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Effects of Chronic Hypergravity on the Dopaminergic Neuronal System in Drosophila MelanogasterUpon atmospheric exitre-entry and during training, astronauts are subjected to temporary periods of hypergravity, which has been implicated in the activation of oxidative stress pathways contributing to mitochondrial dysfunction and neuronal degeneration. The pathogenesis of Parkinsons disease and other neurodegenerative disorders is associated with oxidative damage to neurons involved in dopamine systems of the brain. Our study aims to examine the effects of a hypergravitational developmental environment on the degeneration of dopaminergic systems in Drosophila melanogaster. Male and female flies (Gal4-UAS transgenic line) were hatched and raised to adulthood in centrifugal hypergravity (97rpm, 3g). The nuclear expression of the reporter, Green Fluorescent Protein (GFP) is driven by the dopaminergic enzyme tyrosine hydroxylase (TH) promoter, allowing for the targeted visualization of dopamine producing neurons. After being raised to adulthood and kept in hypergravity until 18 days of age, flies were dissected and the expression of TH was measured by fluorescence confocal microscopy. TH expression in the fly brains was used to obtain counts of healthy dopaminergic neurons for flies raised in chronic hypergravity and control groups. Dopaminergic neuron expression data were compared with those of previous studies that limited hypergravity exposure to late life in order to determine the flies adaptability to the gravitational environment when raised from hatching through adulthood. Overall, we observed a significant effect of chronic hypergravity exposure contributing to deficits in dopaminergic neuron expression (p 0.003). Flies raised in 3g had on average lower dopaminergic neuron counts (mean 97.7) when compared with flies raised in 1g (mean 122.8). We suspect these lower levels of TH expression are a result of oxidative dopaminergic cell loss in flies raised in hypergravity. In future studies, we hope to further elucidate the mechanism by which hypergravity-induced oxidative stress damages the dopaminergic neuronal system, as well as examining possible chemical countermeasures to the hypergravity-induced oxidative stress response in dopaminergic neurons in order to combat cell death and consequent mental and behavioral deficits.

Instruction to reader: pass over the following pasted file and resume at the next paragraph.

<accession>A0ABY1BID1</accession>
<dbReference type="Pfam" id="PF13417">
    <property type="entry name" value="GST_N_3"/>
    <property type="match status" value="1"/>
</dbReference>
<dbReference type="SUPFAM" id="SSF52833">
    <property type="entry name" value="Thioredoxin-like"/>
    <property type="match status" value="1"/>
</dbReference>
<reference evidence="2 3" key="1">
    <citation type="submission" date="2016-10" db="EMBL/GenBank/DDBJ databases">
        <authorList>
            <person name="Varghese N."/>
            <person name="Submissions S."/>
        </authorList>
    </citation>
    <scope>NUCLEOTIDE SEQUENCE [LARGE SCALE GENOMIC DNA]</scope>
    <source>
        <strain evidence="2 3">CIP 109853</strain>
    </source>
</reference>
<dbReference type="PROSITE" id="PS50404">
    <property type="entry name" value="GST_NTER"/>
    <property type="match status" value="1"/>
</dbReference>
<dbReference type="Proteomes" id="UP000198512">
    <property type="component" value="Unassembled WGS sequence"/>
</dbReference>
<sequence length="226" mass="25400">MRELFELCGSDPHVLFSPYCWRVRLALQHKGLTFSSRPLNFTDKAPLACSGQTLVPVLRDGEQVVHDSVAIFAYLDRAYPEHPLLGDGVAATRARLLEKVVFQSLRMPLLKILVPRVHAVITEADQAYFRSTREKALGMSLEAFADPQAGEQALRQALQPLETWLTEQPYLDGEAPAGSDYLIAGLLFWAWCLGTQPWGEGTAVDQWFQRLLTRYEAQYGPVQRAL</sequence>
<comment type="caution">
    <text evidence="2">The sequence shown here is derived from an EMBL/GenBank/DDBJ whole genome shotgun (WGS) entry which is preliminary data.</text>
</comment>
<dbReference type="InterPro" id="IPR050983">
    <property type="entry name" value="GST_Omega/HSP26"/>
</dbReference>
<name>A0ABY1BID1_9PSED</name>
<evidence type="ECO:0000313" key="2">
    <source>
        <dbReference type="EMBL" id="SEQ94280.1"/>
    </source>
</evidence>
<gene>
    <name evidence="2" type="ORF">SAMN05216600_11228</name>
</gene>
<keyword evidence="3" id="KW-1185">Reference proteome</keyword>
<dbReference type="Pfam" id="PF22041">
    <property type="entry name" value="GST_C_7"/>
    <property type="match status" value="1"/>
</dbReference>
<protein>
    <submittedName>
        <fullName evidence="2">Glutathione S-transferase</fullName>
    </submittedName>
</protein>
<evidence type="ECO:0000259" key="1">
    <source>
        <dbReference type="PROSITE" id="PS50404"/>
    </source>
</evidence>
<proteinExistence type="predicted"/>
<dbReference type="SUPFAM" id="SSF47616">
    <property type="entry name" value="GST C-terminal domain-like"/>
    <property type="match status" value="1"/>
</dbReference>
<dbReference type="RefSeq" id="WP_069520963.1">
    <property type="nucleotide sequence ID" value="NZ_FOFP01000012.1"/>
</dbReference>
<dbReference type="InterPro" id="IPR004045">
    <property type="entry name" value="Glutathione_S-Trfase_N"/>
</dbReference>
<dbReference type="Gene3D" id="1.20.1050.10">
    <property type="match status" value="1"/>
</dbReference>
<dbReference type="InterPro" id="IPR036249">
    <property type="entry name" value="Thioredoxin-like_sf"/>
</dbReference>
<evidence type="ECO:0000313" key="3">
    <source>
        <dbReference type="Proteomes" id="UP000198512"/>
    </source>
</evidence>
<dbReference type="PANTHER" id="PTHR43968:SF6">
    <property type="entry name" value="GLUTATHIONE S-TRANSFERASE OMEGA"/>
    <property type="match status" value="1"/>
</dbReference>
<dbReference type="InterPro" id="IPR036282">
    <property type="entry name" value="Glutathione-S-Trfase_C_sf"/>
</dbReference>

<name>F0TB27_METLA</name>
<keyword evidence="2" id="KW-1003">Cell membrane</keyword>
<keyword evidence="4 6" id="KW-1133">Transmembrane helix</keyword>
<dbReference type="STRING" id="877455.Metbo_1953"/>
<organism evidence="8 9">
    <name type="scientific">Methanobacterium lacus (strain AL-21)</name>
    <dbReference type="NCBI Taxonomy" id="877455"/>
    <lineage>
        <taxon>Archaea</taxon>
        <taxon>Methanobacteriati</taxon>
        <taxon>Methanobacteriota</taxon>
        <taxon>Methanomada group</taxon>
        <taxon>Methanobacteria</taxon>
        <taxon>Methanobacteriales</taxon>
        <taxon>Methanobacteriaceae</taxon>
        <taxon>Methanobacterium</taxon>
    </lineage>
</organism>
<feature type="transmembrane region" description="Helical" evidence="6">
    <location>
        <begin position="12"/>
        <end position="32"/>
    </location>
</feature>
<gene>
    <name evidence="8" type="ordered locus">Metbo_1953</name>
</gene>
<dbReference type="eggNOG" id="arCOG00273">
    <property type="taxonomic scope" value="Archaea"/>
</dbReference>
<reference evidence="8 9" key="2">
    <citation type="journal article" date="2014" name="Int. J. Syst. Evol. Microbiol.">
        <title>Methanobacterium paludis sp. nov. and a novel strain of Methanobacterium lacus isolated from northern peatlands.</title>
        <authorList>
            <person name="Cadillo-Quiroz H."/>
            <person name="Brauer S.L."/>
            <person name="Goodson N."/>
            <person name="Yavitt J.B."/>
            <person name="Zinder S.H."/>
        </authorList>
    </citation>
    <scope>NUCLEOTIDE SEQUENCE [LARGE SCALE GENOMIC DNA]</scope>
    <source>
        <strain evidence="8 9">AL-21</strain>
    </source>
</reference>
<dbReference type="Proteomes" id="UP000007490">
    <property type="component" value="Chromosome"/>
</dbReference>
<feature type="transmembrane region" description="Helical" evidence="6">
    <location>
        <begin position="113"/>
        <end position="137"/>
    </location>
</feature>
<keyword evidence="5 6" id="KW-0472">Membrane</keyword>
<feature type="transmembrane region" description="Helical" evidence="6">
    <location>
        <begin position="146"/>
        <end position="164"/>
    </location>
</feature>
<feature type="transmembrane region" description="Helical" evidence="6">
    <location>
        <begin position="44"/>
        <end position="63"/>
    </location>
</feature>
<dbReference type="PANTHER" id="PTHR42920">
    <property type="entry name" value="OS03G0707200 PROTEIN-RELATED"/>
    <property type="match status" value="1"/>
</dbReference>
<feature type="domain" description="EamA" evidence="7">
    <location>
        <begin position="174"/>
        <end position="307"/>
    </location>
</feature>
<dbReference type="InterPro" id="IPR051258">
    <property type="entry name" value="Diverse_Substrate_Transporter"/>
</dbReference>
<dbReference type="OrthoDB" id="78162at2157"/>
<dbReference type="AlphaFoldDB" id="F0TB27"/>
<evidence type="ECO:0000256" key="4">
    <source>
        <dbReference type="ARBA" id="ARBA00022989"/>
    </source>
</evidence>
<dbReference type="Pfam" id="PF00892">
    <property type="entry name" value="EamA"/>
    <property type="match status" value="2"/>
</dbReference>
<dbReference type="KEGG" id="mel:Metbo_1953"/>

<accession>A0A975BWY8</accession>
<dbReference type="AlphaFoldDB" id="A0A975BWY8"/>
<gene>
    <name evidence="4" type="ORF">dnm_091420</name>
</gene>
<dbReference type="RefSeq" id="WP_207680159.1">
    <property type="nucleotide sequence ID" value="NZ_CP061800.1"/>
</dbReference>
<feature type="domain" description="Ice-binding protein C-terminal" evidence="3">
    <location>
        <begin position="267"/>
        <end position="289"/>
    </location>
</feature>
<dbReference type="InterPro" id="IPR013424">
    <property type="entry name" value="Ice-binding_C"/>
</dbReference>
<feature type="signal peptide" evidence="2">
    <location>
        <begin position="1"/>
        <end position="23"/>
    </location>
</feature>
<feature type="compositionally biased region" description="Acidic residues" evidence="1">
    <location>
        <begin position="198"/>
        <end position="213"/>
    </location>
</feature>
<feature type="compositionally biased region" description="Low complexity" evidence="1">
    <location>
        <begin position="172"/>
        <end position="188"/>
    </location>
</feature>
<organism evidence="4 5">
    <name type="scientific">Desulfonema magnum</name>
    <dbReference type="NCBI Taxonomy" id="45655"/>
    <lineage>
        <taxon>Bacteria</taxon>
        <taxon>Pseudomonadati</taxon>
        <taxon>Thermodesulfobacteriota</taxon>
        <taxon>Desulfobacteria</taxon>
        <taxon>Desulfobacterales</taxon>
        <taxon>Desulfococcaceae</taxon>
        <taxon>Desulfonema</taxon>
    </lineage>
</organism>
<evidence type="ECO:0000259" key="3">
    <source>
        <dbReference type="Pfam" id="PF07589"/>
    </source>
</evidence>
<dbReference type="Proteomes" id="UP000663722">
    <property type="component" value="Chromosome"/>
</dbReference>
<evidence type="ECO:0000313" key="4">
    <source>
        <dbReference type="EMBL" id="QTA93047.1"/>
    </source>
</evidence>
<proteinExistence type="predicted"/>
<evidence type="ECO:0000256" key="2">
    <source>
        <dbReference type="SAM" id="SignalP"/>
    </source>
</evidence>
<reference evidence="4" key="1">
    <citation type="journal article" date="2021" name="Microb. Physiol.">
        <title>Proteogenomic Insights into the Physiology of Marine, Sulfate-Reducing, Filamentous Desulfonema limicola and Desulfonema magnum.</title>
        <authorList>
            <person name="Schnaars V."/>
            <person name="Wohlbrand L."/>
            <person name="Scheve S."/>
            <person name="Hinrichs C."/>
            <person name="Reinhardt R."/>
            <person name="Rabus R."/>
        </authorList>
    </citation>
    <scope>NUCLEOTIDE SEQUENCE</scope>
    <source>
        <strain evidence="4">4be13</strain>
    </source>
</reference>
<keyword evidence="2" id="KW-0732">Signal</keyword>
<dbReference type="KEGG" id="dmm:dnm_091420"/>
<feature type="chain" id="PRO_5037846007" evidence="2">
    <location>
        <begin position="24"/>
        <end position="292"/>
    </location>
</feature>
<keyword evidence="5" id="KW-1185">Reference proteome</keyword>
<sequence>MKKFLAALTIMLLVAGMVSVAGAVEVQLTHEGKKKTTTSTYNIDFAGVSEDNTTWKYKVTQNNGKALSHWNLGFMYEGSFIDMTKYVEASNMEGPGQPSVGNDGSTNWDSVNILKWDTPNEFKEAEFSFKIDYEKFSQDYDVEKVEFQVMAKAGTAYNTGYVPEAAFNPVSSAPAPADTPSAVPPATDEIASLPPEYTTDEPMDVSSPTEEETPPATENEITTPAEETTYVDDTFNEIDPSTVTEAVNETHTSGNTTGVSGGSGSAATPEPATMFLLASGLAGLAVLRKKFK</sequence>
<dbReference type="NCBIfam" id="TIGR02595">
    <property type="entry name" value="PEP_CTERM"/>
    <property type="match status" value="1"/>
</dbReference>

Document ID
Document Type
Pelos, Andrew (Pomona Coll. Claremont, CA, United States)
Hosamani, Ravikumar (Oak Ridge Associated Universities Huntsville, AL, United States)
Bhattacharya, Sharmila (NASA Ames Research Center Moffett Field, CA, United States)
Date Acquired
February 5, 2018
Publication Date
October 25, 2017
Subject Category
Aerospace Medicine
Report/Patent Number
Meeting Information
American Society for Gravitational and Space Research Meeting (ASGSR)(Seattle, WA)
Distribution Limits
Use by or on behalf of the US Gov. Permitted.